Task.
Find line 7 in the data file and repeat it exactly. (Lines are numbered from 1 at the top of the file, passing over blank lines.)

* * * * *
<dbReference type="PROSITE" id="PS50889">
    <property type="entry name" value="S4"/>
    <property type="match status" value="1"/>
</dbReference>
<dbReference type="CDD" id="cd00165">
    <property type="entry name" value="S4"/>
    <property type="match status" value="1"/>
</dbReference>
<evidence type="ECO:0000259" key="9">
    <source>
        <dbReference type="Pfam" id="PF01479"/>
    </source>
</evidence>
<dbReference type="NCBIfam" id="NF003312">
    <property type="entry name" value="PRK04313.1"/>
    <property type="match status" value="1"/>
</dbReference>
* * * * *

    <property type="match status" value="1"/>